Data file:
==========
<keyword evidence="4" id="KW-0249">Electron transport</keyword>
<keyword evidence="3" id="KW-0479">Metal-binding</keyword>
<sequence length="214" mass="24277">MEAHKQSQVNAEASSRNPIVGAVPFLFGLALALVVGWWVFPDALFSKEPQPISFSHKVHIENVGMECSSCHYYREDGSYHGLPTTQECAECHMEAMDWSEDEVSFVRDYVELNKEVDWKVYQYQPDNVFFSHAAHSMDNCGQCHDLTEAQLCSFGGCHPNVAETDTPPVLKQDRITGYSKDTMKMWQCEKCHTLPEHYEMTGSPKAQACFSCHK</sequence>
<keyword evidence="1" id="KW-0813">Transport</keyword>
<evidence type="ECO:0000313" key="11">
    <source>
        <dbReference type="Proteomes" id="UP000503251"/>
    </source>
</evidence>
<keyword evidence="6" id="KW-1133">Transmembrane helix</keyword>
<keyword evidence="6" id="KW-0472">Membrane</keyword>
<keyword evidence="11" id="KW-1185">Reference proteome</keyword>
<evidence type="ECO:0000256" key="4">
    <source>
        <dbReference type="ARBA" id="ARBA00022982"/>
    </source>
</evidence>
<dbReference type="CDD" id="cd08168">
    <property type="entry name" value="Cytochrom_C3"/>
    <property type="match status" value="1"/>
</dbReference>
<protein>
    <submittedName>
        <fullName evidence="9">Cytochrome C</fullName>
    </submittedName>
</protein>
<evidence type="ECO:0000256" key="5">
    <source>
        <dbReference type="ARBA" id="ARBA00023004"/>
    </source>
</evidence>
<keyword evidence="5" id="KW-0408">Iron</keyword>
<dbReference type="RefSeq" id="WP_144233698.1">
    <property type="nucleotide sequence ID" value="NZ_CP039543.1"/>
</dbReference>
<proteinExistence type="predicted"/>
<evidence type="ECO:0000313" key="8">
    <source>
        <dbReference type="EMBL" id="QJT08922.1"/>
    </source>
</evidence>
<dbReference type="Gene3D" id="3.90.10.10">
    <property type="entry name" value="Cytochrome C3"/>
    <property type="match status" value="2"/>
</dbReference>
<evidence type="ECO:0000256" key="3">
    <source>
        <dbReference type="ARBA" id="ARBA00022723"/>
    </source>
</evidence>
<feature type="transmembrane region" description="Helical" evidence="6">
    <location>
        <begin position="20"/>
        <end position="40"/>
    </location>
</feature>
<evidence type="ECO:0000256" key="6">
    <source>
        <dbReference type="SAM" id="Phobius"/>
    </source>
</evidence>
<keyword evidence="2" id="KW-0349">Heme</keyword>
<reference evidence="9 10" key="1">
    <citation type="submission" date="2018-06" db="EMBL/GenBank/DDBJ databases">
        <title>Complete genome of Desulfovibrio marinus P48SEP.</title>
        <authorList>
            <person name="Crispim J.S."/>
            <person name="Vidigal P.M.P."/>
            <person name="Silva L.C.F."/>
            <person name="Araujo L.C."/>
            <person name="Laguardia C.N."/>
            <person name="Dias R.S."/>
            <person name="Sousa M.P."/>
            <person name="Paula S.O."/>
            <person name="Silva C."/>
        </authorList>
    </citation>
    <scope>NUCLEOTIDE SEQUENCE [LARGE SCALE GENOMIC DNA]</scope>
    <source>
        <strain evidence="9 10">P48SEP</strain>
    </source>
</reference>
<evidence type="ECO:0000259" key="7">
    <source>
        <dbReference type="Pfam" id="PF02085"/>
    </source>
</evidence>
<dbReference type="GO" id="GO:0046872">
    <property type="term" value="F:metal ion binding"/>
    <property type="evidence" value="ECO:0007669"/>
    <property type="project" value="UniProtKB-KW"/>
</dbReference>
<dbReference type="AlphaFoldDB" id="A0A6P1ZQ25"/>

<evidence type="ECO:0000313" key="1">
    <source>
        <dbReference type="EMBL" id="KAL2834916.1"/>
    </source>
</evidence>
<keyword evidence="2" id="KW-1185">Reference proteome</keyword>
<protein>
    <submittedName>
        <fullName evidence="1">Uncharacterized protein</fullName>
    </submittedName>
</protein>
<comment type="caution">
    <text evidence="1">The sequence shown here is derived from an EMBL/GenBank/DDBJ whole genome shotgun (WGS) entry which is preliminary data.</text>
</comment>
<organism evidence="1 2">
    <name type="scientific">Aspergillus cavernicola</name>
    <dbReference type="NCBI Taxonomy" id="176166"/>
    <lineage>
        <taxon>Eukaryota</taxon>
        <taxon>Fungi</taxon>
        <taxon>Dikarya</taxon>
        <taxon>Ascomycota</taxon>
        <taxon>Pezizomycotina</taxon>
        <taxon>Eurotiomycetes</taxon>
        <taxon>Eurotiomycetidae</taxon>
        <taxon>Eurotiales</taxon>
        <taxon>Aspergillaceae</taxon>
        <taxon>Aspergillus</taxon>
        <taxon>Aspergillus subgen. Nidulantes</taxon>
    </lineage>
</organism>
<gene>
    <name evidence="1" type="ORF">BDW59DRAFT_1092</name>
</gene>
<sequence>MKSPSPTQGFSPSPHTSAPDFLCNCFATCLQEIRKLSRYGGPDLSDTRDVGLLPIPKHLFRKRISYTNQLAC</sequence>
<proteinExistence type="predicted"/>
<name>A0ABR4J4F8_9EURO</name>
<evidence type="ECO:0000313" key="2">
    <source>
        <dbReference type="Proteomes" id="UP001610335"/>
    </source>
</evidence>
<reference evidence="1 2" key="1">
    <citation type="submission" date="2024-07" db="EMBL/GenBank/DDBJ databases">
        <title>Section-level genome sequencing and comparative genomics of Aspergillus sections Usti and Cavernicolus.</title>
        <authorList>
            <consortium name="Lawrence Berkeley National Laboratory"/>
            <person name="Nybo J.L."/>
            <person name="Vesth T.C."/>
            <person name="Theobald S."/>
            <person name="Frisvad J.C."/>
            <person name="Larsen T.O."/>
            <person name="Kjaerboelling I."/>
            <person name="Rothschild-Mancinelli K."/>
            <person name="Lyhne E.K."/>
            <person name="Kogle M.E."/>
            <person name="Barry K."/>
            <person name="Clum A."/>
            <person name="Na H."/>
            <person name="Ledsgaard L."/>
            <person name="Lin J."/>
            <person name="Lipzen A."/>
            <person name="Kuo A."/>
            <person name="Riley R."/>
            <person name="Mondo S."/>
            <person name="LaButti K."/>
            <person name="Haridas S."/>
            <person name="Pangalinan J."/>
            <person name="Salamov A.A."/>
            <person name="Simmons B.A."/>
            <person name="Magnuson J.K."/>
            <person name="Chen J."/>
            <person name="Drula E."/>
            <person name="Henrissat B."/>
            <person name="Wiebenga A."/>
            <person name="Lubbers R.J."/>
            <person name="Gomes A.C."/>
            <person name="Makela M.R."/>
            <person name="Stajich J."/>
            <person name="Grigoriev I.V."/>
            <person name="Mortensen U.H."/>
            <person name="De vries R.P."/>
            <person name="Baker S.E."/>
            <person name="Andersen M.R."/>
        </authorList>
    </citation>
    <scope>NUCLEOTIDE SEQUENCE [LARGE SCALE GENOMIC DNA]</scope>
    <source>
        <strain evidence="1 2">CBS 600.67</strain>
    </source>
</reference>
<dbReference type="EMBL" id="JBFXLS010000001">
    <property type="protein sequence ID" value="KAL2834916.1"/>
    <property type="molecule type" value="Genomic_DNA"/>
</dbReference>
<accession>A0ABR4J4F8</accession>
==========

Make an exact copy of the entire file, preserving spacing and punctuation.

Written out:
<keyword evidence="4" id="KW-0249">Electron transport</keyword>
<keyword evidence="3" id="KW-0479">Metal-binding</keyword>
<sequence length="214" mass="24277">MEAHKQSQVNAEASSRNPIVGAVPFLFGLALALVVGWWVFPDALFSKEPQPISFSHKVHIENVGMECSSCHYYREDGSYHGLPTTQECAECHMEAMDWSEDEVSFVRDYVELNKEVDWKVYQYQPDNVFFSHAAHSMDNCGQCHDLTEAQLCSFGGCHPNVAETDTPPVLKQDRITGYSKDTMKMWQCEKCHTLPEHYEMTGSPKAQACFSCHK</sequence>
<keyword evidence="1" id="KW-0813">Transport</keyword>
<evidence type="ECO:0000313" key="11">
    <source>
        <dbReference type="Proteomes" id="UP000503251"/>
    </source>
</evidence>
<keyword evidence="6" id="KW-1133">Transmembrane helix</keyword>
<keyword evidence="6" id="KW-0472">Membrane</keyword>
<keyword evidence="11" id="KW-1185">Reference proteome</keyword>
<evidence type="ECO:0000256" key="4">
    <source>
        <dbReference type="ARBA" id="ARBA00022982"/>
    </source>
</evidence>
<dbReference type="CDD" id="cd08168">
    <property type="entry name" value="Cytochrom_C3"/>
    <property type="match status" value="1"/>
</dbReference>
<protein>
    <submittedName>
        <fullName evidence="9">Cytochrome C</fullName>
    </submittedName>
</protein>
<evidence type="ECO:0000256" key="5">
    <source>
        <dbReference type="ARBA" id="ARBA00023004"/>
    </source>
</evidence>
<keyword evidence="5" id="KW-0408">Iron</keyword>
<dbReference type="RefSeq" id="WP_144233698.1">
    <property type="nucleotide sequence ID" value="NZ_CP039543.1"/>
</dbReference>
<proteinExistence type="predicted"/>
<evidence type="ECO:0000313" key="8">
    <source>
        <dbReference type="EMBL" id="QJT08922.1"/>
    </source>
</evidence>
<dbReference type="Gene3D" id="3.90.10.10">
    <property type="entry name" value="Cytochrome C3"/>
    <property type="match status" value="2"/>
</dbReference>
<evidence type="ECO:0000256" key="3">
    <source>
        <dbReference type="ARBA" id="ARBA00022723"/>
    </source>
</evidence>
<feature type="transmembrane region" description="Helical" evidence="6">
    <location>
        <begin position="20"/>
        <end position="40"/>
    </location>
</feature>
<evidence type="ECO:0000256" key="6">
    <source>
        <dbReference type="SAM" id="Phobius"/>
    </source>
</evidence>
<keyword evidence="2" id="KW-0349">Heme</keyword>
<reference evidence="9 10" key="1">
    <citation type="submission" date="2018-06" db="EMBL/GenBank/DDBJ databases">
        <title>Complete genome of Desulfovibrio marinus P48SEP.</title>
        <authorList>
            <person name="Crispim J.S."/>
            <person name="Vidigal P.M.P."/>
            <person name="Silva L.C.F."/>
            <person name="Araujo L.C."/>
            <person name="Laguardia C.N."/>
            <person name="Dias R.S."/>
            <person name="Sousa M.P."/>
            <person name="Paula S.O."/>
            <person name="Silva C."/>
        </authorList>
    </citation>
    <scope>NUCLEOTIDE SEQUENCE [LARGE SCALE GENOMIC DNA]</scope>
    <source>
        <strain evidence="9 10">P48SEP</strain>
    </source>
</reference>
<evidence type="ECO:0000259" key="7">
    <source>
        <dbReference type="Pfam" id="PF02085"/>
    </source>
</evidence>
<dbReference type="GO" id="GO:0046872">
    <property type="term" value="F:metal ion binding"/>
    <property type="evidence" value="ECO:0007669"/>
    <property type="project" value="UniProtKB-KW"/>
</dbReference>
<dbReference type="AlphaFoldDB" id="A0A6P1ZQ25"/>

<evidence type="ECO:0000313" key="1">
    <source>
        <dbReference type="EMBL" id="KAL2834916.1"/>
    </source>
</evidence>
<keyword evidence="2" id="KW-1185">Reference proteome</keyword>
<protein>
    <submittedName>
        <fullName evidence="1">Uncharacterized protein</fullName>
    </submittedName>
</protein>
<comment type="caution">
    <text evidence="1">The sequence shown here is derived from an EMBL/GenBank/DDBJ whole genome shotgun (WGS) entry which is preliminary data.</text>
</comment>
<organism evidence="1 2">
    <name type="scientific">Aspergillus cavernicola</name>
    <dbReference type="NCBI Taxonomy" id="176166"/>
    <lineage>
        <taxon>Eukaryota</taxon>
        <taxon>Fungi</taxon>
        <taxon>Dikarya</taxon>
        <taxon>Ascomycota</taxon>
        <taxon>Pezizomycotina</taxon>
        <taxon>Eurotiomycetes</taxon>
        <taxon>Eurotiomycetidae</taxon>
        <taxon>Eurotiales</taxon>
        <taxon>Aspergillaceae</taxon>
        <taxon>Aspergillus</taxon>
        <taxon>Aspergillus subgen. Nidulantes</taxon>
    </lineage>
</organism>
<gene>
    <name evidence="1" type="ORF">BDW59DRAFT_1092</name>
</gene>
<sequence>MKSPSPTQGFSPSPHTSAPDFLCNCFATCLQEIRKLSRYGGPDLSDTRDVGLLPIPKHLFRKRISYTNQLAC</sequence>
<proteinExistence type="predicted"/>
<name>A0ABR4J4F8_9EURO</name>
<evidence type="ECO:0000313" key="2">
    <source>
        <dbReference type="Proteomes" id="UP001610335"/>
    </source>
</evidence>
<reference evidence="1 2" key="1">
    <citation type="submission" date="2024-07" db="EMBL/GenBank/DDBJ databases">
        <title>Section-level genome sequencing and comparative genomics of Aspergillus sections Usti and Cavernicolus.</title>
        <authorList>
            <consortium name="Lawrence Berkeley National Laboratory"/>
            <person name="Nybo J.L."/>
            <person name="Vesth T.C."/>
            <person name="Theobald S."/>
            <person name="Frisvad J.C."/>
            <person name="Larsen T.O."/>
            <person name="Kjaerboelling I."/>
            <person name="Rothschild-Mancinelli K."/>
            <person name="Lyhne E.K."/>
            <person name="Kogle M.E."/>
            <person name="Barry K."/>
            <person name="Clum A."/>
            <person name="Na H."/>
            <person name="Ledsgaard L."/>
            <person name="Lin J."/>
            <person name="Lipzen A."/>
            <person name="Kuo A."/>
            <person name="Riley R."/>
            <person name="Mondo S."/>
            <person name="LaButti K."/>
            <person name="Haridas S."/>
            <person name="Pangalinan J."/>
            <person name="Salamov A.A."/>
            <person name="Simmons B.A."/>
            <person name="Magnuson J.K."/>
            <person name="Chen J."/>
            <person name="Drula E."/>
            <person name="Henrissat B."/>
            <person name="Wiebenga A."/>
            <person name="Lubbers R.J."/>
            <person name="Gomes A.C."/>
            <person name="Makela M.R."/>
            <person name="Stajich J."/>
            <person name="Grigoriev I.V."/>
            <person name="Mortensen U.H."/>
            <person name="De vries R.P."/>
            <person name="Baker S.E."/>
            <person name="Andersen M.R."/>
        </authorList>
    </citation>
    <scope>NUCLEOTIDE SEQUENCE [LARGE SCALE GENOMIC DNA]</scope>
    <source>
        <strain evidence="1 2">CBS 600.67</strain>
    </source>
</reference>
<dbReference type="EMBL" id="JBFXLS010000001">
    <property type="protein sequence ID" value="KAL2834916.1"/>
    <property type="molecule type" value="Genomic_DNA"/>
</dbReference>
<accession>A0ABR4J4F8</accession>